10 May 2023

Former NPA sensei still has the moves

| Samuel Davis
Start the conversation

AFTER discovering judo as an adult, Xavier Barker quickly realised the Japanese martial art’s lessons went far beyond the dojo.

“It’s the only sport in the world with a moral code attached to it,” the avid sportsman said.

“It deals with things like friendship, honesty and self-respect.

“Judo was designed more as a physical education program. Its founder, Kano Jigoro didn’t even want it to be a sport.

“There’s a massive skill set that takes a long time to develop.”

Having inflicted plenty of damage on his body playing AFL, the discipline’s isometric and body weight exercises helped Barker maintain his competitive edge without straining his creaky joints.

So when the young dad moved to Bamaga in 2012 with his family, he started NPA Judo Club – the most remote martial arts dojo in Australia.

“I probably bit off more than I could chew,” Barker said while laughing.

“I was a novice coach and player. I had to learn very quickly because kids ask so many questions.”

The results quickly followed.

Across seven years, Barker trained more than 450 judokas developing some of the best junior martial artists in the country.

In 2017, prized pupil Francis Newman won a silver medal at the Youth Commonwealth Games while other athletes claimed dozens of state and national titles.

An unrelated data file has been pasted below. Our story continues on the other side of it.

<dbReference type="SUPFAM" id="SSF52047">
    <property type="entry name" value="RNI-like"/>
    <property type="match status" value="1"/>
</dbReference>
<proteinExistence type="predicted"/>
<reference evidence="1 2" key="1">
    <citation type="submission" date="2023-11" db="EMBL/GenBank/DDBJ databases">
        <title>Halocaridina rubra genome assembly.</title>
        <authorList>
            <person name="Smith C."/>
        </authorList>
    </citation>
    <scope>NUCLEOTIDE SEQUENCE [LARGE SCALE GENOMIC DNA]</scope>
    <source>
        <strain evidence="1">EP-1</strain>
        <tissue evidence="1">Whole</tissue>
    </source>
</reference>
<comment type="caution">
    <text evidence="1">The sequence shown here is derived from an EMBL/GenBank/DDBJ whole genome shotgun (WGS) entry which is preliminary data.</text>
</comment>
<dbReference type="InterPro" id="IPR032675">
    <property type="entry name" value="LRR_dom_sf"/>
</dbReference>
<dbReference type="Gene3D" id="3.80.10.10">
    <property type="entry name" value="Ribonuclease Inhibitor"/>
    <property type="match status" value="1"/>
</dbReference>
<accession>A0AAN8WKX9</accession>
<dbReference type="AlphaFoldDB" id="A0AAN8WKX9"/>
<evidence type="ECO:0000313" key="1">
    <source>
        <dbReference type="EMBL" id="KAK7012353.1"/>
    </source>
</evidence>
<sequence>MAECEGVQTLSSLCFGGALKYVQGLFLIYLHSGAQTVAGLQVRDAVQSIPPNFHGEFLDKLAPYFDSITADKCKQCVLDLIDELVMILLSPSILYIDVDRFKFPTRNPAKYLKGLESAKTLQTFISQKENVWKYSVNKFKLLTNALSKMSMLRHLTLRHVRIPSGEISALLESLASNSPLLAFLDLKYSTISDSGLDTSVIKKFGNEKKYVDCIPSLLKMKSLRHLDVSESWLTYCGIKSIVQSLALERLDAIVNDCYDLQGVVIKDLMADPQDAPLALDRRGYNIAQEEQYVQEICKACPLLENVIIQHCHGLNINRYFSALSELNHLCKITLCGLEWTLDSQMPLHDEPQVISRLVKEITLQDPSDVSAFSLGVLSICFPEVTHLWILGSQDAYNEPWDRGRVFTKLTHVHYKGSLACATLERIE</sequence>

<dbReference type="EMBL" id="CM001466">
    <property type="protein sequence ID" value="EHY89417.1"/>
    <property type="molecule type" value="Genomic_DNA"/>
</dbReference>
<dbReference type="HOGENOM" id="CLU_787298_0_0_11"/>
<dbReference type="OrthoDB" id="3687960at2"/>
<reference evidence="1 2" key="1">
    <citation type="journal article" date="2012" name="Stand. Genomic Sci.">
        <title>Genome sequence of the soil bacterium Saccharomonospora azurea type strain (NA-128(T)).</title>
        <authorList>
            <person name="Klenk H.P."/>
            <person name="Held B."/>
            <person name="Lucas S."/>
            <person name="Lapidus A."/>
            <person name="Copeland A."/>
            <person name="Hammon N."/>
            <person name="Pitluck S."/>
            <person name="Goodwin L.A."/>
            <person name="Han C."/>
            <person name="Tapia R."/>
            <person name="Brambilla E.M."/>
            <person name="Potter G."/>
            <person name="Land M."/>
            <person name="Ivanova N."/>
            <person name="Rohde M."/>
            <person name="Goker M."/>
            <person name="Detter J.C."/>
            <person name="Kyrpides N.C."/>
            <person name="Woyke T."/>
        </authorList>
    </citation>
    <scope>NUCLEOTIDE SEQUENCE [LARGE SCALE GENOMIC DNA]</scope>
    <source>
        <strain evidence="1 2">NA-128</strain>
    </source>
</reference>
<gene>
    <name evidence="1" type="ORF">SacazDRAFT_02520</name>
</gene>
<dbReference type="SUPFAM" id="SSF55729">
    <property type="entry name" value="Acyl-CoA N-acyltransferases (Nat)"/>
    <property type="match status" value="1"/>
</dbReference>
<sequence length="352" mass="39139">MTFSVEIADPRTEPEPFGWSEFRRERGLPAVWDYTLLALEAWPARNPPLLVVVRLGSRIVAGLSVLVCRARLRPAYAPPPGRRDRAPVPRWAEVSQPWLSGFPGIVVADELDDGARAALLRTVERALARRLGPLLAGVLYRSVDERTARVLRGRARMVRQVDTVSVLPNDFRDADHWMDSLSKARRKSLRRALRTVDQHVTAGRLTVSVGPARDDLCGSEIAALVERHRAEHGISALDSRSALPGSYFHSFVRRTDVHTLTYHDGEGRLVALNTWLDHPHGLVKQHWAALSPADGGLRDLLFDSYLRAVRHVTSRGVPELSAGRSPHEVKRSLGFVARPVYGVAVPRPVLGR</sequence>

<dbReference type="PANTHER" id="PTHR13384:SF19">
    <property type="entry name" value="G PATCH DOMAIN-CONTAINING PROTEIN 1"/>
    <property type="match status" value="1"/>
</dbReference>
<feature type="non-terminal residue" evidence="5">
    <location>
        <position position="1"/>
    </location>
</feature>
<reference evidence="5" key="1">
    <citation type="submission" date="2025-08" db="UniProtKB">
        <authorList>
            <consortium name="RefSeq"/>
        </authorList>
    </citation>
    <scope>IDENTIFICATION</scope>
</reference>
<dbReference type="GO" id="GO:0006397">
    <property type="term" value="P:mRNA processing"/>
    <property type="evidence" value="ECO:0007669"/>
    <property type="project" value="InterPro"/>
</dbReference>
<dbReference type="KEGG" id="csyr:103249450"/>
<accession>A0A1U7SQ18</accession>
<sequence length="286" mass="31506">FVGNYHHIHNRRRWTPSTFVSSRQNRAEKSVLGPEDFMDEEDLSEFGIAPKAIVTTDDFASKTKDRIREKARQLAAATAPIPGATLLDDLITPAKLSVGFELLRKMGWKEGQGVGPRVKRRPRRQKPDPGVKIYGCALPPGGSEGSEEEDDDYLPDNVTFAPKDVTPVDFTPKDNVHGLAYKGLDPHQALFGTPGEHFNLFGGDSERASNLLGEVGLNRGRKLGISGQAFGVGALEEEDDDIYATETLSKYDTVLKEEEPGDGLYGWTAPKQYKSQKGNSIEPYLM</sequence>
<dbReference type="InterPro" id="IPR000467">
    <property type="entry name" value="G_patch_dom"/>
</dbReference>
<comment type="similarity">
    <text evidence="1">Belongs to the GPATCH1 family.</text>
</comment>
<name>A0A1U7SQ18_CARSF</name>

But the humble sensei is reluctant to take too much credit.

“I just experimented wildly at the start and learned as much as I could,” he said.

“I travelled to meet other coaches to see how they did things, attend seminars and try to figure it out.

“We did sessions two nights a week but if we were competing, some of the senior kids would train for an hour in the morning on top of that.

“It’s easy to make a competitive judo player out of a good athlete. I guess I was lucky. There were probably a couple of thousand kids with nothing else to do except judo.”

Newman, who as a 12-year-old would regularly beat teenage boys at tournaments across the state, found the discipline required to compete in judo changed her as a person.

“I used to lose my temper really quickly,” she said.

“But judo helped me control it and not snap straight away. The other kids in the club, you could see how they were around their parents and then be on their best behaviour for Xavier.

“No one would play up around him. It was a fun thing that stopped kids getting in trouble in the afternoon. We’d just go to the gym and have fun on the mats after school.”

In 2019, Barker moved to Cairns with Dale Mears taking over as sensei before the club folded earlier this year.

Now head coach at Cairns Judo Club, Barker said many of his students are still involved in the sport.

“That’s probably the most rewarding part – that they still want to do it,” he said.

“One girl is at uni in Brisbane and still training. I still see some other kids too and have a good relationship with them.

“But our motivation was always to coach people first and not the sport.”

Start the conversation

Cape York Weekly

Subscribe to get the latest edition of Cape York Weekly in your inbox each Monday.

By submitting your email address you are agreeing to Cape York Weekly's terms and conditions and privacy policy.